Friday, January 27, 2017

YOURS UNFAITHFULLY: Mint Theater Company's Production of A 'New' Old Play Explores Open Marriage

I recently had the long-delayed and therefore unexpected pleasure of publishing a book I co-authored some 35 years previously (Link here, if you are curious)  But now that I've seen the Mint Theater Company's premiere production of Yours Unfaithfully, a play that was written more than 80 years ago, I realize it may not be all that unusual for elongated bouts of patience to pay off eventually.   

The intriguing Yours Unfaithfully was written by a successful British playwright and stage and screen actor, Miles Malleson. You may not know much of his work, but he did appear in a couple of Alfred Hitchcock's films (The 39 Steps and Stage Fright), as well as dozens of other movies between the early 1920s and the 1960s.

Yours Unfaithfully was published but never produced in Malleson's lifetime (he died in 1969), possibly because of its controversial-at-the-time subject matter. The title aptly describes the play's theme, which treats monogamy as a bourgeois concept that is best ignored. The play remained unproduced until now, when the good folks at the Mint rolled up their sleeves and began to work their magic on it.  

Yet, for all its "shocking" stance, Yours Unfaithfully is a fairly conventional play of the drawing room comedy or comedy of manners school. British theatrical wags were puncturing traditional ideas about fidelity well before Malleson took it on, most notably Oscar Wilde ("Bigamy is having one wife too many. Monogamy is the same.") and George Bernard Shaw ("Confusing monogamy with morality has done more to destroy the conscience of the human race than any other error.")

In Yours Unfaithfully, honesty and the decorum of discretion are prized over fidelity, at least in the marriage of Stephen (Max von Essen) and Anne (Elisabeth Gray). 

In Act I of the three-act play, we learn the couple has been married for eight years and are, frankly, growing tired of one another's company and feeling rather closed in by the ordinariness of their lives. They operate what we're told is a rather successful progressive school, and they talk briefly about their own two children, but it's not enough to fulfill either of them. Stephen, a successful writer, has hit a block that he can't seem to shrug off, and ennui and gloom are threatening to overtake both of them.

To shake things up a bit, Anne encourages Stephen to have an affair with their recently-widowed friend Diana (Mikaela Izquierdo), a notion that he is more than happy to oblige her with. For her part, Diana acquiesces readily, once she has determined that it is with Anne's blessing.  

This kind of "openness" is not a new idea for Anne and Stephen. Both of them had taken lovers in the past, with the complete knowledge and approval of the other. But there is something about Stephen's eagerness to be with Diana that begins to gnaw at Anne, and in Act II she confesses to another of their friends, Alan (Todd Cerveris), that she is, to her surprise and embarrassment, jealous. (That she and Alan previously had carried on a year-long affair doesn't seem to carry much weight of irony in Anne's mind).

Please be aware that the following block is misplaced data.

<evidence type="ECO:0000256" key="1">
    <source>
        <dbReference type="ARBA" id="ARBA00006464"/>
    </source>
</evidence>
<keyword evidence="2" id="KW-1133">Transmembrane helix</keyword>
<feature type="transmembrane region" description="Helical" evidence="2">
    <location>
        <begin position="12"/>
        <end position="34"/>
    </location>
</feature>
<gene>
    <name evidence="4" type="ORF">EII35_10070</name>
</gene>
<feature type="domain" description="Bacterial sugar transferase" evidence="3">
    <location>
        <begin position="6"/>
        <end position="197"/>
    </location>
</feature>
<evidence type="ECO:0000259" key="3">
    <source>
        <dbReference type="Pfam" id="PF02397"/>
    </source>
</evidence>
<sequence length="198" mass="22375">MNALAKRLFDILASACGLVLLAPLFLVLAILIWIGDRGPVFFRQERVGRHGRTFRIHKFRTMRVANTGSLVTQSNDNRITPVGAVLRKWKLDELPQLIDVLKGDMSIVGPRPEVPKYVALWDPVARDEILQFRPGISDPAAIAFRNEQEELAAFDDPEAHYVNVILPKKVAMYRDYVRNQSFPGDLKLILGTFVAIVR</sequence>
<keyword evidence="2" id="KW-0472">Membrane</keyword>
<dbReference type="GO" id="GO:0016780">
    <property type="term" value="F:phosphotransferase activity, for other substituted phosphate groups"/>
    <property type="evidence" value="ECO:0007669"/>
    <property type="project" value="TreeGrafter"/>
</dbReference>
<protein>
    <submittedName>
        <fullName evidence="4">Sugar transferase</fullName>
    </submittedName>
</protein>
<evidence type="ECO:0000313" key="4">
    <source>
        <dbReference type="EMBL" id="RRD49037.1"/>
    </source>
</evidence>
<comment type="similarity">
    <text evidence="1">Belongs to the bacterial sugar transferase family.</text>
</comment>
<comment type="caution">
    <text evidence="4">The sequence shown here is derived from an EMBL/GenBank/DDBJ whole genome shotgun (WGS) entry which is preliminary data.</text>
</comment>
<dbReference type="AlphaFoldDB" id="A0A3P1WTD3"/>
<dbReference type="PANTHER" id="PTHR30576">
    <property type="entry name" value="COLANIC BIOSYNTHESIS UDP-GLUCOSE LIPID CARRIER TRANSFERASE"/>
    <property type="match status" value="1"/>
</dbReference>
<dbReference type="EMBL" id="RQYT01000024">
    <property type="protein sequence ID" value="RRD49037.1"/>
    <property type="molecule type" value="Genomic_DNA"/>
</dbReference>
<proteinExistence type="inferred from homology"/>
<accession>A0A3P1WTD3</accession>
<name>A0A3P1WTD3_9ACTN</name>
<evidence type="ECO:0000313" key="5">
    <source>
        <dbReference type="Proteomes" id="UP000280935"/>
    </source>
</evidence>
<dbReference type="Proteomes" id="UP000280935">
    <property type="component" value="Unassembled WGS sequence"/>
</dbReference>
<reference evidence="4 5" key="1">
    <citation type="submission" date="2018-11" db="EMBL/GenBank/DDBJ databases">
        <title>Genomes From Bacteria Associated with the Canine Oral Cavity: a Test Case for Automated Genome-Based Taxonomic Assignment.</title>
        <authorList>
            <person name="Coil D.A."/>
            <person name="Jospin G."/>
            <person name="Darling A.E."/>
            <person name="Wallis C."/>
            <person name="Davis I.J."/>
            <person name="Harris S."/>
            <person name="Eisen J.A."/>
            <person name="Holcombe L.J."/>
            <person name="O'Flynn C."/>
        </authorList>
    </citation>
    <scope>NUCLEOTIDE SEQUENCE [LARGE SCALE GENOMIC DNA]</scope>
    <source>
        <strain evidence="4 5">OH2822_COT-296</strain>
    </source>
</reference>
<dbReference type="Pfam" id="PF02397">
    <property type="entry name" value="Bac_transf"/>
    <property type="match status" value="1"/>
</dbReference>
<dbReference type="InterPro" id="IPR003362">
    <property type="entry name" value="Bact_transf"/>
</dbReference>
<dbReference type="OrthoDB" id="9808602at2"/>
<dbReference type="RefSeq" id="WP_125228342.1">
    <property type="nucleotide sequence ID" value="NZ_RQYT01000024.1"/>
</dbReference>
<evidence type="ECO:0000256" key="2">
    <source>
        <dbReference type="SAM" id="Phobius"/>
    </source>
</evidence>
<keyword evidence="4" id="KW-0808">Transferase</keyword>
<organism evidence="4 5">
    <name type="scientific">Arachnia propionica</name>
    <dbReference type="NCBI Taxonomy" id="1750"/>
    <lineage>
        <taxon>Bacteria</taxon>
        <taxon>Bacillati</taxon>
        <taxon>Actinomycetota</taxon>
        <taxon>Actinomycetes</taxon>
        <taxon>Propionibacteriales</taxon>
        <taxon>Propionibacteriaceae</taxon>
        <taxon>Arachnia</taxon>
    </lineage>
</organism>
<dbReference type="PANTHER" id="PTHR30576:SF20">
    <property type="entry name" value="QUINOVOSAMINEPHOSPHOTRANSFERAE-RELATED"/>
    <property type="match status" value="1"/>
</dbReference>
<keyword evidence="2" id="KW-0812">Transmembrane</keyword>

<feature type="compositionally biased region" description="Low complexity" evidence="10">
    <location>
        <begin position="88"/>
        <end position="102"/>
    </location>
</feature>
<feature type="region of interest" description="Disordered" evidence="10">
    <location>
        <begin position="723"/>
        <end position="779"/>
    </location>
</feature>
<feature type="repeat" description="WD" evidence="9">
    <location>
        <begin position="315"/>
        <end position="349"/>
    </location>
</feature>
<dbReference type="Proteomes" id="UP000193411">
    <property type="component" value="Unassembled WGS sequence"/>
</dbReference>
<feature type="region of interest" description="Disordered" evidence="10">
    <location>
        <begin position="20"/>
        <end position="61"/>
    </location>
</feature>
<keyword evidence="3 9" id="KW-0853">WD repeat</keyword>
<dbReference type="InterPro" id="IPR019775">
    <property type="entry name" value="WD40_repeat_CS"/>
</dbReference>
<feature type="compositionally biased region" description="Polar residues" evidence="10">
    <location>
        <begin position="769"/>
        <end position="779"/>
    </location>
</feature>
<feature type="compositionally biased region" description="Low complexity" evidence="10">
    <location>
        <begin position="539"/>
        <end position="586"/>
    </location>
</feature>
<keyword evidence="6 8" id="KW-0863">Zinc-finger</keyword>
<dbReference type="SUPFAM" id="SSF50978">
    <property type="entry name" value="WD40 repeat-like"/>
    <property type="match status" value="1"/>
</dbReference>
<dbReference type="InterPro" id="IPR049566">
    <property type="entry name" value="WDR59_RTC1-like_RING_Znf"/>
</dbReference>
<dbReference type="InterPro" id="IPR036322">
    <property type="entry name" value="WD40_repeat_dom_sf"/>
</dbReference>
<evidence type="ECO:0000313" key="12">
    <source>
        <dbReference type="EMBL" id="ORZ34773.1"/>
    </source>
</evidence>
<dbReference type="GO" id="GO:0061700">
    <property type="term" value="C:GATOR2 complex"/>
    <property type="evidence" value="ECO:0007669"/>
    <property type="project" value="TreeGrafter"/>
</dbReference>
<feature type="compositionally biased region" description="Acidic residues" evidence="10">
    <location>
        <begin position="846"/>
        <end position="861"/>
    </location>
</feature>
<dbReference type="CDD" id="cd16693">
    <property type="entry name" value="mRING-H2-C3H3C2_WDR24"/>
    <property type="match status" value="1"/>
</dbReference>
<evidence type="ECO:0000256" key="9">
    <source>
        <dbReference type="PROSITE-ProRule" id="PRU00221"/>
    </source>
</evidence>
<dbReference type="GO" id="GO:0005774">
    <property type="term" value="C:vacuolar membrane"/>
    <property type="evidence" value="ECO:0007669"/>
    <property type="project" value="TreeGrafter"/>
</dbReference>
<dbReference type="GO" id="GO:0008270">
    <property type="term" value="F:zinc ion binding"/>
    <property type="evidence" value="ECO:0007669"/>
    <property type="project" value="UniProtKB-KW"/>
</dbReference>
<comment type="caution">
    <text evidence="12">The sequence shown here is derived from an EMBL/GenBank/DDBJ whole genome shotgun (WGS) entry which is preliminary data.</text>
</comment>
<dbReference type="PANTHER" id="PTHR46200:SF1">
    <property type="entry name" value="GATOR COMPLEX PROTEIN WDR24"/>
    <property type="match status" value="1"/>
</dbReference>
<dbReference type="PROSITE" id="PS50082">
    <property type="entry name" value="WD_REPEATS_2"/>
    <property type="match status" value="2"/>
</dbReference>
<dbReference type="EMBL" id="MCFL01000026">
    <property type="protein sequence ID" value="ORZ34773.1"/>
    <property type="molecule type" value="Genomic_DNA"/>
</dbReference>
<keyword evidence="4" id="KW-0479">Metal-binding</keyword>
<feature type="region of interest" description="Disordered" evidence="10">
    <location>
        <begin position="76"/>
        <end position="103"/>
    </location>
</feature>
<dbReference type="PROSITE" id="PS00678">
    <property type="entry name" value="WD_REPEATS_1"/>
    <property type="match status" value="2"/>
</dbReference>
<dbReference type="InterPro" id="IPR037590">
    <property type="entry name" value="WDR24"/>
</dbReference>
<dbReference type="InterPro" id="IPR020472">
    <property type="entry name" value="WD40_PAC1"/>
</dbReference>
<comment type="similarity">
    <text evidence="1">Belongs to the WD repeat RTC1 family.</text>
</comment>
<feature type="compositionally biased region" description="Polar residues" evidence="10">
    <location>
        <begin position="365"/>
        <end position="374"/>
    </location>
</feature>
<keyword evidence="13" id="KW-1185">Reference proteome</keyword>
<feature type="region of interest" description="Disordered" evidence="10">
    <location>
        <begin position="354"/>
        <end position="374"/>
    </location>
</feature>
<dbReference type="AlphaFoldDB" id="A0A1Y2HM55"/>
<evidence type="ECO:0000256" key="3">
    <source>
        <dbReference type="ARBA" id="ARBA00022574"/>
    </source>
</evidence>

The introduction of a conventional moral compass is actually the new concept that the playwright brings in as he tweaks  the amoral social comedy employed by Messrs. Wilde and Shaw. This twist and where it leads to come as something of a surprise, and it marks a shift in tone to the play. It doesn't entirely leave the realm of the lightweight, but it adds some gravitas to the proceedings. And by the time the blithely self-deluded Stephen understands what is at risk here, we're not entirely sure how things will resolve.  

Apart from some challenges with British accents (overdone in the beginning, and then pretty much set aside later on), the acting, under Jonathan Bank's direction, is of the high quality we've come to expect from the Mint. Max von Essen, a Tony nominee for his featured role in An American in Paris, is excellent as the not-quite-grown-up Stephen, who learns almost too late the price he has to pay for his Peter Pan existence. There is a terrific scene towards the end where we see him up all night anxiously awaiting Anne's return from one of her own amorous adventures. Between von Essen's body language and Xavier Pierce's lighting design, this scene captures everything you need to know about the playwright's intentions without a word being spoken.   

Elisabeth Gray as Anne and Mikaela Izquierdo as Diana both portray women who know what's what and are willing to accept as much of Stephen as they can get. Up to a point.  Todd Cerveris does nicely as Alan, a character whose primary job is to be there to listen to his friends as they unburden themselves. One other character, Stephen's rather sanctimonious clergyman father, is well acted by Stephen Schnetzer, who only recently stepped into the role and carries it off with great aplomb   

Thumbs up, too, to the really terrific costume design by Hunter Kaczorowski and to the set design by Carolyn Mraz.  Do hang around between Act II and Act III to watch the stagehands transform the set.  

All in all, Yours Unfaithfully is another winner for the Mint and for all involved in bringing this hitherto unproduced play to life.     

Feel free to share this blog with your friends, and to offer up your own theater stories by posting a comment. I also invite you to check out the website Show-Score.Com, where you will find capsule reviews of current plays from Yours Truly and many other New York critics.  

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